Boys & Girls Clubs in Indian Country
What Is Boys & Girls Clubs Of America?
BGCA or Boys and Girls Clubs of America were referred to as the #1 among all youth institutions for seven continuous years by the Chronicle of Philanthropy. It was also rated among the best nonprofit institutions in the United States of America based on the economical utilization of dollar donations by the US News and World Report, Newsweek, Money, Fortune, and Forbes.
BGCA started joining up with Native American tribes, along with nonprofit, corporate, and government partners, because the figures about the multitude of Native American young adults who are left unsupervised while parents work, who misuse drugs and alcohol, and who never complete high school are astonishing. These children and teenagers have to realize that somebody cares. They have to feel capable of making wise decisions and have secure places where they can develop and learn.
Its mission is to empower and encourage all young adults, particularly those from deprived situations, to recognize their extensive possibility as nurturing, accountable, and effective people. A Boys and Girls Club in Indian Country offers a favorable location where Native American young adults can enjoy their community and heritage; take pleasure in wholesome pleasure with their colleagues; and master self-esteem and new abilities under the direction of dependable adults.
The Boys and Girls Clubs of America are trying to reach children in Hawaii, Alaska, and in Indian country. They are helping almost 90,000 Native American young adults with 202 clubs and over 15 clubs in development in 25 states. The beneficiaries comprise of almost 90 various Hawaiian, Alaskan Native, and American Indian tribal communities. Over the years, the Boys and Girls Clubs of America have helped over 4.1 million young adults in 3,954 chartered club amenities in the Virgin Islands, Puerto Rico, and all 50 US States, along with international and national military bases with more than 199,000 program volunteers.
The Boys and Girls Clubs of America Programs
• National Native American Mentoring Program
This is a program being financed by the US Department of Health and Human Services to particularly deal with the problem of children of incarcerated parents in federal, state, or tribal prisons. The Navajo Nation, a federally acknowledged tribe situated in Utah, Arizona, and New Mexico teamed up with BGCA to set up and put into action the National Native American Mentoring Program for 3 years. Over 400 young adults were matched with a nurturing adult adviser. The coaching program was grounded in every club’s beliefs of favorable youth improvement, organizational facilities, and suitable staff chosen to monitor and organize the program.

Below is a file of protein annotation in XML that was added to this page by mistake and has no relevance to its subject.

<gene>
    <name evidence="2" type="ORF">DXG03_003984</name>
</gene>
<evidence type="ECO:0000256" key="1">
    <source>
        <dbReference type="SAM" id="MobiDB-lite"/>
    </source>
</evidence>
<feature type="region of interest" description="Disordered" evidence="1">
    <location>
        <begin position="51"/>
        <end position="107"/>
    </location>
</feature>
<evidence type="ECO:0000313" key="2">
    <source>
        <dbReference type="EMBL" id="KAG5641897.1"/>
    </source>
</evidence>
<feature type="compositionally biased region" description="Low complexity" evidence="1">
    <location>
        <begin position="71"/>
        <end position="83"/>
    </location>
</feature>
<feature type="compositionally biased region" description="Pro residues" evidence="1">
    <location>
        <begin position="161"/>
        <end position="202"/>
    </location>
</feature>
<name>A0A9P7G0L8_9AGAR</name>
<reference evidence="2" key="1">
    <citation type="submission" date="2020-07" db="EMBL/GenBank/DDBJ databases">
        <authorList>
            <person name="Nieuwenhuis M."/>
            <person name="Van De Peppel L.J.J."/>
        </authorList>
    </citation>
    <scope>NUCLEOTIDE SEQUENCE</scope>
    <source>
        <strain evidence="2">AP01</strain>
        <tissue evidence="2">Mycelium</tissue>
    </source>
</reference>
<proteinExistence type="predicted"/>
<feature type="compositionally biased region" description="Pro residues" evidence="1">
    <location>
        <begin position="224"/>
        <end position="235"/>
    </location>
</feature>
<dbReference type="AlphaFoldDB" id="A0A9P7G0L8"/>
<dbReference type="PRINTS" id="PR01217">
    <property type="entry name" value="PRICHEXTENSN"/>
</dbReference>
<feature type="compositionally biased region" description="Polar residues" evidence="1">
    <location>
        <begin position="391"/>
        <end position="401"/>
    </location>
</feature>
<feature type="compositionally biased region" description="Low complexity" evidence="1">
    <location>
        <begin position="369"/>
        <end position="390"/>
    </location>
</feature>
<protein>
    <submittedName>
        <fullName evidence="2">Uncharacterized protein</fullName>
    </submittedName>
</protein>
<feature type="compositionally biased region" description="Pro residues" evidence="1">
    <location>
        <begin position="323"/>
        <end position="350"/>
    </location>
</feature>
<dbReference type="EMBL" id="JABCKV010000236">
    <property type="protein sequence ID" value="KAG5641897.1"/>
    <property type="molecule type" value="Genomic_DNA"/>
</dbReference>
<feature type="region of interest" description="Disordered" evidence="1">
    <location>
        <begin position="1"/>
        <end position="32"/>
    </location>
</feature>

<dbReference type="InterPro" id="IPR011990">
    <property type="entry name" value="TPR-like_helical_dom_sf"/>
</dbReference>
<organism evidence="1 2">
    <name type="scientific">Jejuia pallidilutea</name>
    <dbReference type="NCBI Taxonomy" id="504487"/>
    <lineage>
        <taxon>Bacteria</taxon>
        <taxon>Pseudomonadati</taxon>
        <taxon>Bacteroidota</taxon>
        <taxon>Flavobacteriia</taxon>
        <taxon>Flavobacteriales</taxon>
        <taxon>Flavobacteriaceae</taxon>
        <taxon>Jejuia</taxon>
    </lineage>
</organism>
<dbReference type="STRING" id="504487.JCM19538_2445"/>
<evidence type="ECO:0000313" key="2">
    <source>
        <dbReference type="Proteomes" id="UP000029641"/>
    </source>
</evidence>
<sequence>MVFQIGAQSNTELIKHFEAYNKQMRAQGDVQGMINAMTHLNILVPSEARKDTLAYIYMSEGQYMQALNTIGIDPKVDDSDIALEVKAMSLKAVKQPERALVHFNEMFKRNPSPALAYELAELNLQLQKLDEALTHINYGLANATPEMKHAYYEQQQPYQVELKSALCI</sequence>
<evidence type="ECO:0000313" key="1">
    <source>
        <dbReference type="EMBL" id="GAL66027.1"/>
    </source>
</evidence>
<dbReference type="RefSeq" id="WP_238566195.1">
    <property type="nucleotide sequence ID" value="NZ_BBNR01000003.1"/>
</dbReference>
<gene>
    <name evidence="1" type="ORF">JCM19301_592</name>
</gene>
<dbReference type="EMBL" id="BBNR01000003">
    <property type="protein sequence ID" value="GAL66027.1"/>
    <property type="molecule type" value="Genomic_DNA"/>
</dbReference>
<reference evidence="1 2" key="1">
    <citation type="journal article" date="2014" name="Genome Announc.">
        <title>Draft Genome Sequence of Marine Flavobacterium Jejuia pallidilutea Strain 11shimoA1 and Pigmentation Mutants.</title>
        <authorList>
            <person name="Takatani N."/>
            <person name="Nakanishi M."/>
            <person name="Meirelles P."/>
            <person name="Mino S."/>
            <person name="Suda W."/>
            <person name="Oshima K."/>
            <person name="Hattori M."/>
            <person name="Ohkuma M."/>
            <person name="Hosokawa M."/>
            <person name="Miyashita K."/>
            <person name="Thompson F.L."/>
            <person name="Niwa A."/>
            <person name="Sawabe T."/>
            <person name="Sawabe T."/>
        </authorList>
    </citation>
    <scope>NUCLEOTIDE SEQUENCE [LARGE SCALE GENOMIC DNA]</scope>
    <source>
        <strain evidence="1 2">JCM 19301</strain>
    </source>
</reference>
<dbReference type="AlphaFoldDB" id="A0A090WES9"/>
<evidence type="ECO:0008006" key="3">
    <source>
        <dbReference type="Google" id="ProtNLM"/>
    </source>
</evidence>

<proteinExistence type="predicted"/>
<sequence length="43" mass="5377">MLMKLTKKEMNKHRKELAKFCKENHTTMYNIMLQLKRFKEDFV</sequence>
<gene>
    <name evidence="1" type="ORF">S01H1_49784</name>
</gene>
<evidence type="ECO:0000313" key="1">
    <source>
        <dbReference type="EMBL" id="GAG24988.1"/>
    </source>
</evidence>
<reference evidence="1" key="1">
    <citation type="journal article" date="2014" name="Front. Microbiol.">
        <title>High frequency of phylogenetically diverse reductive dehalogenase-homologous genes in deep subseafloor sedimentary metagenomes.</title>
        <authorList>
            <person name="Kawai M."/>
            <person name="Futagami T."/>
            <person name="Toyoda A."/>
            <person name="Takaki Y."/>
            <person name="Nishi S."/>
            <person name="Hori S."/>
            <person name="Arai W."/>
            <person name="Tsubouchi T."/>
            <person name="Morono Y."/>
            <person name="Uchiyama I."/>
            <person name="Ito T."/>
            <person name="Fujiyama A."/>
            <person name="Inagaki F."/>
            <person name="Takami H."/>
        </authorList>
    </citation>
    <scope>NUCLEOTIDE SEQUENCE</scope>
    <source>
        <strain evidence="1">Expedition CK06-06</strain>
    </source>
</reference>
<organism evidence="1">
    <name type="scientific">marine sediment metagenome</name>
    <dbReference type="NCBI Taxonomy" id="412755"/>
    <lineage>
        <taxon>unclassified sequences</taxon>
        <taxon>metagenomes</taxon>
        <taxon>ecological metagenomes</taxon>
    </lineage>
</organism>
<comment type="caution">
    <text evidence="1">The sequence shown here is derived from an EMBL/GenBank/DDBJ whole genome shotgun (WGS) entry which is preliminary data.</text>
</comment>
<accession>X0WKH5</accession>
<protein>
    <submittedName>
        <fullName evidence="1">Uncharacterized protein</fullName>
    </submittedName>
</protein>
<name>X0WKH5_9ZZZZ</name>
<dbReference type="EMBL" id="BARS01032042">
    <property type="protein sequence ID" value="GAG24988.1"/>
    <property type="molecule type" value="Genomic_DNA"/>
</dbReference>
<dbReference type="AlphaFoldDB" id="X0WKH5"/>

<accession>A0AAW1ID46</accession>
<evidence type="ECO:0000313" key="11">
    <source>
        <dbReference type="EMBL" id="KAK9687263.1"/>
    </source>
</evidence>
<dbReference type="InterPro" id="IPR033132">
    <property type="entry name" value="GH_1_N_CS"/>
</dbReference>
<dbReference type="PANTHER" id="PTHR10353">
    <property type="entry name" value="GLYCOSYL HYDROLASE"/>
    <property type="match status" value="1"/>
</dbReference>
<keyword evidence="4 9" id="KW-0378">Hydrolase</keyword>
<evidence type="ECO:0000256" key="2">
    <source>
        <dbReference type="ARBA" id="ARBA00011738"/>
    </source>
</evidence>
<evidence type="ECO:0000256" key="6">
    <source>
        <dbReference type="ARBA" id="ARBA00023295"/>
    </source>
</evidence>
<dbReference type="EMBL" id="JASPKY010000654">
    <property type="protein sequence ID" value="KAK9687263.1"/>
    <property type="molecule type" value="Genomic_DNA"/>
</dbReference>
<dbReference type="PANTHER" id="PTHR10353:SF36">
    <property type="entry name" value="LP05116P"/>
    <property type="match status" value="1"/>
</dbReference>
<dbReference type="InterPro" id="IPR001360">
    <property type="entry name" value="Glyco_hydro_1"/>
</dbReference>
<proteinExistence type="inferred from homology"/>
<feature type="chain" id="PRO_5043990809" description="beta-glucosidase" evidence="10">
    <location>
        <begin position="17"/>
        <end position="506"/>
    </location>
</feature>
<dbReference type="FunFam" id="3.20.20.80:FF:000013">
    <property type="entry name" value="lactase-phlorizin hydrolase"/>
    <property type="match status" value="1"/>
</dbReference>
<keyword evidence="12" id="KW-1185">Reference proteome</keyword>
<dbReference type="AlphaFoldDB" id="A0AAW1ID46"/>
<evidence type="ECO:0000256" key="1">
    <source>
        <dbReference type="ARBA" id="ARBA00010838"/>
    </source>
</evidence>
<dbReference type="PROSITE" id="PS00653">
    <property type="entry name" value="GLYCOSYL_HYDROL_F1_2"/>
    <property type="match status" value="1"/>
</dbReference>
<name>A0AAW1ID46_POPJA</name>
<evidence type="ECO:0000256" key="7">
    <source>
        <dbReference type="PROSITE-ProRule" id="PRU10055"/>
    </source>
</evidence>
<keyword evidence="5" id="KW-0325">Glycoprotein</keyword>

In 2010, the program obtained Department of Justice financing for development and extension for an extra 3 years. Whilst the National Congress of American Indians administers the whole project, the collaboration consists of twenty-three BGCA institutions in Washington, South Dakota, Oklahoma, North Dakota, Montana, Minnesota, Michigan, Maine, Idaho, and Arizona. Every localized BGCA has recognized a mentor program coordinator to supervise the coaching program, which includes tracking of the mentees and mentors, oversight, and guidance.
• On the T.R.A.I.L to Diabetes Prevention
Several in three Native American children born in 2000 will probably be identified with Type 2 diabetes in their life span, as per the Indian Health Service. Diabetes rates with Alaska Native/American Indian youngsters documented that as early as four years old an American Indian youngster can have Type 2 diabetes.
T.R.A.I.L. or Together Raising Awareness for Indian Life is a 3-month, 12-session, program that offers the young Native Americans a thorough comprehension of the wholesome way of live to avoid diabetes. The program is offered with four themes: Sharing Knowledge with Others, Making Smart Food Choices, Diabetes and Nutrition, and About Me and My Health.
The program weaves all through the program prevention and self-confidence pursuits, as well as community service and teamwork. It is presently financed at thirty-nine collaborating clubs situated in seventeen states.
• MethSMART: Smart Programs for Smart Kids
This program is in collaboration with the Arizona Alliance of Boys and Girls Clubs. It features a present analysis about problems dealing with young adults and offers practical alternatives to assist them in managing difficult situations while keeping away from dangerous and harmful actions. It also effectively causes the prevention of abuse of methamphetamine.
MethSMART has four programs for different age groups: MethSMART Kids for children aged six to nine; MethSMART Youth for adolescents aged ten to thirteen; MethSMART Teen for teenagers aged fourteen to eighteen; and MethSMART Adults, which is a guide that describes the program and provides routines to start inter-generational conversation.
• Money Matters In Indian Country
Through the funding of Charles Schwab Bank, BGCA is able to put into action a particular monetary training preliminary project in four Native American Boys and Girls Clubs. This effort concentrates on endorsing monetary accountability in select Native American areas and activates Native American young adults in activities, which will assist them in developing fundamental cash management expertise.
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